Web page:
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Sources of Measurement Error - Essay Example

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This essay explains the four major sources of error common to measurement, with two examples given in each case to support each error types. It is necessary first however, to explain the basic ideas behind the concept of measurement before addressing these in detail.
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Business Research Methods Essay - Measurement Error This essay explains the four major sources of error common to measurement, with two examples given in each case to support each error types. It is necessary first however, to explain the basic ideas behind the concept of measurement before addressing these in detail.
We can only make sense of and use the idea of measurement, if we accept certain premises relating to the world and to the particular phenomena or phenomenon under investigation. This involves commonly assigning values and shared meanings to concepts and ideas, often, in the form of abstract models, from which, through observing and collecting real world information, known also as variables, we acquire and extract meaningful and often valuable data. Essentially, this combining of theoretical with empirical, permits as well as justifies the use of measurement, and stringent observance of these rules, allows for better and more accurate methods for describing behaviors or in making predictions.
These take on their specific meanings through the following and now widely used scales of measurement, namely, nominal ordinal, interval, and ratio. Classifications, which by using a system of numbers, find common consent among scientists. Here then, consensus must come over how these numbers represent different agreed-to values, in order to sensibly group, sort, or differentiate between data. These numbers are ordered: that is, 'one number is greater than, less than, or equal to another number'.i Differences connecting numbers create what is called distance between them, allowing for a scale of measurement, for example, by agreement that zero stands as the origin number, we might simply assign numbers to the above quotation. Thus, it is possible to state clearly and unambiguously that the number value one is less than the number value two, and the number value three is more than the number value two.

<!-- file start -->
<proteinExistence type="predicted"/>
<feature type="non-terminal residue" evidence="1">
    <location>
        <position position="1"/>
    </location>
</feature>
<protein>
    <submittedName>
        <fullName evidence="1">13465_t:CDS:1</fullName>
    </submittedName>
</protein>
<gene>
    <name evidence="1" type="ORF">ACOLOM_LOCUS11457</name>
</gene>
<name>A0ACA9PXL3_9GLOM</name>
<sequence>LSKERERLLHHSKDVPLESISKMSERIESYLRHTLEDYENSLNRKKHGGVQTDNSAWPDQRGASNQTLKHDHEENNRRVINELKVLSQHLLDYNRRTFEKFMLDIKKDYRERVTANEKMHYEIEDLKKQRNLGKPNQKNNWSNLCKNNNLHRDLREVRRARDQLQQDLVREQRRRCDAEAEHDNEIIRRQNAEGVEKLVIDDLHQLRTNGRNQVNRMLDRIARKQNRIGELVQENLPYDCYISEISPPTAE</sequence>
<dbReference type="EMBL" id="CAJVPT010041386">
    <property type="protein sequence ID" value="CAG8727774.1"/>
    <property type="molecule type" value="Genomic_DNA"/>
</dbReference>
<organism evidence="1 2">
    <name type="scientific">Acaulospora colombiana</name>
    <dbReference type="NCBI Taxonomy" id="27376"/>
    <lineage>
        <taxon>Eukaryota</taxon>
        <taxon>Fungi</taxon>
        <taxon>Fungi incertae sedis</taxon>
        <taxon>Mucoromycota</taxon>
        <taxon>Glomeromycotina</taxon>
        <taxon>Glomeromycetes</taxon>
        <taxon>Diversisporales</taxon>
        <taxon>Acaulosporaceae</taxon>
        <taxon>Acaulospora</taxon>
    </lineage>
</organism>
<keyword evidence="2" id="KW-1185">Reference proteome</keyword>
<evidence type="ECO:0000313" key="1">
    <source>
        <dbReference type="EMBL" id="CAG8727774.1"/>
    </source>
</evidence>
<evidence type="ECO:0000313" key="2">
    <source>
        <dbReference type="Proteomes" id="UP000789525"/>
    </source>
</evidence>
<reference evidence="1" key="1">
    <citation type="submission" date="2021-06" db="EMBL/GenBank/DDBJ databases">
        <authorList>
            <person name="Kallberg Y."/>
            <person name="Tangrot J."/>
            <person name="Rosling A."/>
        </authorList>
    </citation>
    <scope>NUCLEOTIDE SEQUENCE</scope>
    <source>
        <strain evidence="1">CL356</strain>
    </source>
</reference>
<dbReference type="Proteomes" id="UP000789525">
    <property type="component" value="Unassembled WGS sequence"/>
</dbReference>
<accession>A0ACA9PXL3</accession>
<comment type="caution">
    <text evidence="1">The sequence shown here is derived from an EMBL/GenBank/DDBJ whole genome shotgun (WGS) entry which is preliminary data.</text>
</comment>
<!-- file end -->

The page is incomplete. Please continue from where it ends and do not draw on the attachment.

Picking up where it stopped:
One factor of abstract models, is their use in designing and performing studies that measure real-world variables under (as far as possible) controlled conditions. As complete control of the environment and conditions in which these studies are conducted is not possible, by implication, error must prove an inevitably. This can and does occur frequently, a systematic resulting of bias, the rest as randomly, and occurring therefore, far more erratically.
There are four major sources of error, which may taint the results of a study. These are, the respondent, the situation, the measurer (for example, the interviewer) and the instrument(s) used to record, measure or calculate the results of a study. With the first, two examples might emerge over the respondents opinion differences on variables themselves usually considered 'stable characteristics'ii, such as social class, or ethnic grouping, the other, the result of their - temporarily or otherwise - experiencing boredom or fatigue during the study.
The second, the situation, carries too, a variety of potential contaminants, or unintended unrelated factors, consisting of anything placing a strain on the environment in which the study is conducted. Two possible examples being the effects of room temperature on measurer and participants, again, carrying the potential for fatiguing or provoking feelings of boredom in both.
The third, the measurer's potential for distorting the responses they get. This might emerge in the former's unconsciously rewording questions, or, to give another example, their careless or incorrect use of the fourth source of error, the instrument(s) of measurement. The latter, may corrupt the study in proving difficult or complex to use, or even outdated, possibly unable to investigate and therefore exploit the full potential of a research study.
Rather than detracting from studies however, accounting for these major sources of error measurement, enhances and adds validity to continuing research.
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